The difference between “Black” and the color “black”



Sabrina Conway compares the color black and Black people.

Sabrina Conway, Guest Columnist

Have you ever thought about the differences in associations with respect to colors? The color white is associated with “purity” and “virginity.” On the other hand, the color black is associated with “negativity” and “evil.”

Why? Who formed that belief? Now, think about these colors with respect to racial groups. Are all “white” people pure and holy? Are all “Black” people evil and rebellious? No, they are not. For the purpose of this article, I would like to focus on the associations of “black” meaning the color, and “Black,” the race. More often than not, the race is automatically judged as “impure” in many situations. Why? Where did that originate? In Black history, Black people were automatically judged negatively based on the mere color of their skin. Sadly, this idea is still common in today’s society. Here are three examples to illustrate this point.

First, let us begin with Dr. Martin Luther King Jr. During his fight for equality, many racist, white people regarded him as an “extremist” and “too radical.” Never once did these same groups of people realize the true meaning of the missions, efforts and sacrifices that Dr. King put forth in order to gain social recognition. Back then, Dr. King was associated with being “rebellious” or “crazy,” and was capitalized for his errors rather than his achievements.

Secondly, I want to use the example of the late George Floyd. For those who may not know of Mr. Floyd, he was the man that died in Minnesota police custody by way of a knee on the neck for nine and a half minutes. When the story first gained publicity, there was a video that went viral on social media capturing the incident. As time passed, the public grew to learn that a convenience store called the police on Mr. Floyd because he purchased some items with a counterfeit $20 bill. Unsurprisingly, once the cause of the police aired, many people used that to justify Mr. Floyd’s death. For example, on March 25, 2021, CNN aired the article “A printout of George Floyd’s toxicology report was found on a Black History display at Duke University, insinuating that he deserved to die.” According to the article, the flyer read, “Mix of drugs presents in difficulty breathing! Overdose? Good Man? Use of fake currency is a felony!” From this, it is clear that Mr. Floyd’s errors were capitalized rather than the wrongdoing that was inflicted upon him.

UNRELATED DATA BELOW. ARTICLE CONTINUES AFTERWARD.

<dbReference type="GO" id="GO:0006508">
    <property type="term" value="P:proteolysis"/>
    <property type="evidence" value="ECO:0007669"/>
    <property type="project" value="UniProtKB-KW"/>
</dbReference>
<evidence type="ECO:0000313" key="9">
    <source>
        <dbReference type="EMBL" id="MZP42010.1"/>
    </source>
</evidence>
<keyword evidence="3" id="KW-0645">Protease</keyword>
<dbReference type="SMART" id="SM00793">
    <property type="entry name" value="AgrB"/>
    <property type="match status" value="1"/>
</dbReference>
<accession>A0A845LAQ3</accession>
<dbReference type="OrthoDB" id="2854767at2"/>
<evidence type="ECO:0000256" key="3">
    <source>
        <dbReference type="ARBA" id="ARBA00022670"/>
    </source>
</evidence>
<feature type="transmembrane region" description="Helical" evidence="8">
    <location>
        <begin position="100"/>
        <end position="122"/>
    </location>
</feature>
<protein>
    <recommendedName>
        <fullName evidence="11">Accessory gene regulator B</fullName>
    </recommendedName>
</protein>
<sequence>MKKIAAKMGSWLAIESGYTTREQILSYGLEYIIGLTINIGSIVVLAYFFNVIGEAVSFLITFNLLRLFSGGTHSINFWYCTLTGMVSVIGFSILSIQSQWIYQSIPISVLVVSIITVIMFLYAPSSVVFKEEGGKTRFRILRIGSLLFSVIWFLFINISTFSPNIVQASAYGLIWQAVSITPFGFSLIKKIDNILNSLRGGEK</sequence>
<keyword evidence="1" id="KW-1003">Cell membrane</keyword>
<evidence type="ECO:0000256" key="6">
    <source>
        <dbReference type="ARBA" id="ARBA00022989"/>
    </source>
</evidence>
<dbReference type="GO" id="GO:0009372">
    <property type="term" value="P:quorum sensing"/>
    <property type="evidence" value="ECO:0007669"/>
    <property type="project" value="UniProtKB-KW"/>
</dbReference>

Lastly, I want to present the shooting incident that occurred on the College Hill, Cedar Falls. On Sunday, April 4, 2021, all UNI faculty, students and families were notified about the shots that were fired in front of Little Bigs. Those who received a text notification were notified with quick, physical description that could assist the officers find the suspects. Within this abbreviated description, the officials mentioned that the suspects were Black males wearing red and black. Did they have to mention the race of the suspects? In contrast, whenever the school sends alerts about the other incidents, the suspect’s race is not involved. Even worse, on Monday, April 5, 2021, a story was developed into an article for the Northern Iowan, highlighting that the “Black male suspects wearing red and black clothing” were the suspects in question.

In conclusion, Black people are often judged based on the color of their skin. For reasons unknown, and for many years, Black people have been associated more with violence and evils way more than positivity.